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Nearly 8 Million Ethiopians Need Emergency Food, Water

FILE - A child attends to his malnourished calf in the Danan district of the Somali region of Ethiopia, which hasn't seen significant amounts of rain in the past three years, Sept. 3, 2017.

Ethiopia is appealing for $1.6 billion to provide emergency and long-term aid for 7.88 million people affected by drought, floods and conflict. U.N. officials presented their humanitarian and disaster resilience plan.

Ethiopia is emerging from three consecutive years of drought in a perilous state. Among those hardest-hit are some 2.4 million pastoralists who have lost 80 percent of their livestock.

U.N. resident and humanitarian coordinator in Ethiopia Ahunna Eziakonwa-Onochie tells VOA herders depend upon the meat and milk from their animals to feed their families.

“So, we are estimating this year that we will see about 3.5 million children who suffer from moderate acute malnutrition and just over 300,000 who have to face severe acute malnutrition," said Eziakonwa-Onochie.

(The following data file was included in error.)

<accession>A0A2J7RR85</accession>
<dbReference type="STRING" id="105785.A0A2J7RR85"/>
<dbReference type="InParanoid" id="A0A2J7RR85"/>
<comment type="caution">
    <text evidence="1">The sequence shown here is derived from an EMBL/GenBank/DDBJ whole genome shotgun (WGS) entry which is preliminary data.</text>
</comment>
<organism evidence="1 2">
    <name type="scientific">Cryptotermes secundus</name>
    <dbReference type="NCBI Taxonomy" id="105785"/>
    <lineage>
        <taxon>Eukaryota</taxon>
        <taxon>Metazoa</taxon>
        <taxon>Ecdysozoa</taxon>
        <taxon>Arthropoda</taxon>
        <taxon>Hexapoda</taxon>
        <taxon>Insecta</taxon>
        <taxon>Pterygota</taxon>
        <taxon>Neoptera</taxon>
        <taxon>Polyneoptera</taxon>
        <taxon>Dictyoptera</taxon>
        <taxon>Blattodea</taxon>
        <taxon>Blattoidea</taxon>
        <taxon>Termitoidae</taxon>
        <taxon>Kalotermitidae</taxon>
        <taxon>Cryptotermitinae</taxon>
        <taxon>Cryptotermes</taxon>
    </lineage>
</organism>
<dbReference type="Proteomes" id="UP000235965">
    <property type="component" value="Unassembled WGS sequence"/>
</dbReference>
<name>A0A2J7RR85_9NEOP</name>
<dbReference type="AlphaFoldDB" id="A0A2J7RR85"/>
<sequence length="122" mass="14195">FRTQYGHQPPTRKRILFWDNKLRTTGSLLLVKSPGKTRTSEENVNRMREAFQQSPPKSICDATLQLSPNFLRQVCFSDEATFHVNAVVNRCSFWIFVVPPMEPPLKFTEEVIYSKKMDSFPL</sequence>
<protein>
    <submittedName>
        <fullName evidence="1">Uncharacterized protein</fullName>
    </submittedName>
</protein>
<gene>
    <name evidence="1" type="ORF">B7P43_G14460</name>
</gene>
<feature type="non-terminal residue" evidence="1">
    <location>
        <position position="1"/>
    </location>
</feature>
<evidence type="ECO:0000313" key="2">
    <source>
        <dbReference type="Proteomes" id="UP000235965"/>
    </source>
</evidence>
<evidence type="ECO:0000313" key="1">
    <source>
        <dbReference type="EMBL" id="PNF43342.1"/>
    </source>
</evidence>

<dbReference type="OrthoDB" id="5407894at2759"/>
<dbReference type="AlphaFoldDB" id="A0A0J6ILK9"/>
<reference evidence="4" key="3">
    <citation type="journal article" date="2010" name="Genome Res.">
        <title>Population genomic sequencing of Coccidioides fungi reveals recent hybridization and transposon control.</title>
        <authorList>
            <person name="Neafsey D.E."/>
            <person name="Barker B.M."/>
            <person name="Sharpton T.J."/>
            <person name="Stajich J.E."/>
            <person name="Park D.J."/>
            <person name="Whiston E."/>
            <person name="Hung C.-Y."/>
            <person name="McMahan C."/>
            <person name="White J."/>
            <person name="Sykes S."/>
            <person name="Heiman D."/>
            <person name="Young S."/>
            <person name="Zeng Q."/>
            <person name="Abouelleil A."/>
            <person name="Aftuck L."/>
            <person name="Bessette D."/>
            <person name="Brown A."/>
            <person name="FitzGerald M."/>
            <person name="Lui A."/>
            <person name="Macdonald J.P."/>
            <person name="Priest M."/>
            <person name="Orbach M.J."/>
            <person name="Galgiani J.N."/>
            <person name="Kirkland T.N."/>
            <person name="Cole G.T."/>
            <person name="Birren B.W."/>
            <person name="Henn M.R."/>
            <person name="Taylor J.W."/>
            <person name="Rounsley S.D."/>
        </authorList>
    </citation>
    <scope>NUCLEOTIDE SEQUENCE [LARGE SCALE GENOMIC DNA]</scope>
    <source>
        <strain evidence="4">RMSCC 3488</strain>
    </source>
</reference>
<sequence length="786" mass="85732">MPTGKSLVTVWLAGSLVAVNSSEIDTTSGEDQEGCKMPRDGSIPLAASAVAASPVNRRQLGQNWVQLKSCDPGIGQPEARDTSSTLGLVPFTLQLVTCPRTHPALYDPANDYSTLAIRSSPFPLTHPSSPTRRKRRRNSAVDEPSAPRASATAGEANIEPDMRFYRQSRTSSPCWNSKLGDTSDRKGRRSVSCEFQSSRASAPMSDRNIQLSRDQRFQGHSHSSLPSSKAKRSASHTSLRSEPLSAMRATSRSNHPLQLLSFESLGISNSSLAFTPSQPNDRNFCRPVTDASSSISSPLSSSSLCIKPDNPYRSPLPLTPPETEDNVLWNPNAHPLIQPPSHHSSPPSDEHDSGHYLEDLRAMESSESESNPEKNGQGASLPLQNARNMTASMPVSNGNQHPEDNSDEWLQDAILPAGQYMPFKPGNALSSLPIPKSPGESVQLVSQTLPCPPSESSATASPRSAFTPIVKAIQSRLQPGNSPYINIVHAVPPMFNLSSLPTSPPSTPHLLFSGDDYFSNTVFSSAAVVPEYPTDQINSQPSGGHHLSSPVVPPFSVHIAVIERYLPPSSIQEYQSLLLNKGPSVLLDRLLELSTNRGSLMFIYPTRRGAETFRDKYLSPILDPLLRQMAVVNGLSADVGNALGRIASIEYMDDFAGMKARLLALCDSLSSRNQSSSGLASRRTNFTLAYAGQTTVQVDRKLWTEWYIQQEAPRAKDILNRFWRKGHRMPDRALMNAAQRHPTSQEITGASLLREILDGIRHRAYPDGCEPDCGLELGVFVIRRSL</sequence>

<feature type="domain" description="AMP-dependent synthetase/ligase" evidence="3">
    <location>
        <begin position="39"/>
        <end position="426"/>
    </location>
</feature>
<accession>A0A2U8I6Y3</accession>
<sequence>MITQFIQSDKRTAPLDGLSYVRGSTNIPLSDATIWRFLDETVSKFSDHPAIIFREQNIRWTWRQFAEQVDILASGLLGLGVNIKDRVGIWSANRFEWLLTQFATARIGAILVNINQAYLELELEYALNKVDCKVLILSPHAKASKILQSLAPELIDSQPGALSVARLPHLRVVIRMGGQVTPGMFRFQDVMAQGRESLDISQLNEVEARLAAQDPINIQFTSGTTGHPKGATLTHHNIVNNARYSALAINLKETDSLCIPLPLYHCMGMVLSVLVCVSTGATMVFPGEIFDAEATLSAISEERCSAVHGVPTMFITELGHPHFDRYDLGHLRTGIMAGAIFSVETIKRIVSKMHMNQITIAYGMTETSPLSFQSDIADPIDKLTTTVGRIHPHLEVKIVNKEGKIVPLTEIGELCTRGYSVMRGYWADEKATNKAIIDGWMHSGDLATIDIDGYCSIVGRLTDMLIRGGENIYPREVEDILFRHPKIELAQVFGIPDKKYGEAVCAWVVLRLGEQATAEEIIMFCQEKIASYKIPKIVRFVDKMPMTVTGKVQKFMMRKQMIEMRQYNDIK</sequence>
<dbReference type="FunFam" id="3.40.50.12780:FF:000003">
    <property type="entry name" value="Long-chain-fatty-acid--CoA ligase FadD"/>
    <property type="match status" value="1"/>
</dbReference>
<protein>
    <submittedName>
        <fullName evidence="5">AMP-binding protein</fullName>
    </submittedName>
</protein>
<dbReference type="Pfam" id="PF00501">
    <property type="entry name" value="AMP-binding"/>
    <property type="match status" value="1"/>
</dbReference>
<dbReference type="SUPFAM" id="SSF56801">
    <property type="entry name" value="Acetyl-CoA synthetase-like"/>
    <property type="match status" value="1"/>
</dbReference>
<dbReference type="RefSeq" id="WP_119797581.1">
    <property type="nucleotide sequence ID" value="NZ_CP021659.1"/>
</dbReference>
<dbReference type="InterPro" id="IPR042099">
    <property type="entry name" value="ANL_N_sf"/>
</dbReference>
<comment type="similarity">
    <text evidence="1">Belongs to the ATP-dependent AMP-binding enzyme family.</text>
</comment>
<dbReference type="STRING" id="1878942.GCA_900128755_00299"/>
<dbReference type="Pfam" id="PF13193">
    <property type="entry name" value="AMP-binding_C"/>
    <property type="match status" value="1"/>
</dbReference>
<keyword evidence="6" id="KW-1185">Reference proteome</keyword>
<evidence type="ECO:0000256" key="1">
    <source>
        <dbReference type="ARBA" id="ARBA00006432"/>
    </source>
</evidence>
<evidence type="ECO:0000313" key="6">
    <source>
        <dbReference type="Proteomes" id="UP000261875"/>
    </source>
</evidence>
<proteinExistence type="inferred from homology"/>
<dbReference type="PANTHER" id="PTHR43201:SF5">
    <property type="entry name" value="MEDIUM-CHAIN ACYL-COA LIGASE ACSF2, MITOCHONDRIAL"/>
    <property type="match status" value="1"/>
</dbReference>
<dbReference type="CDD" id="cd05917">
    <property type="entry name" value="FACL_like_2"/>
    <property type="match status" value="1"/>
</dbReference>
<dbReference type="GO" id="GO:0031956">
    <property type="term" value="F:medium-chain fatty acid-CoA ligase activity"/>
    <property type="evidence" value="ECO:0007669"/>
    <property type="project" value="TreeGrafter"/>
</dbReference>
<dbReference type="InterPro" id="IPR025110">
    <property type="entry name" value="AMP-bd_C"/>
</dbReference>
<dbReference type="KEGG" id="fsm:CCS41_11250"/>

Eziakonwa-Onochie warns children who are severely acutely malnourished are at risk of dying if they do not urgently receive special nutritional feeding.

“Time is of the essence. Unless we are able to catch them early, we end up having more kids crossing into that red zone of severe acute malnutrition," said Eziakonwa-Onochie. "That is what we are absolutely determined to avoid this year. And, that is why we are asking for these resources now because it is totally preventable.”

Other vulnerable people include 1.7 million the United Nations says are displaced by drought and those displaced by conflict in the border areas of the Oromia and Somali regions. They will need to be relocated to areas where there is water so they can restock their animals or pursue other livelihood opportunities.

In parallel with the emergency needs, Eziakonwa-Onochie says the Ethiopian plan aims to build resilience so the nation can better deal with disasters before they strike. For example, she says the government and humanitarian partners are considering digging bore holes in the lowlands. This would make water available for people and their animals when rain is scarce and drought appears on the horizon.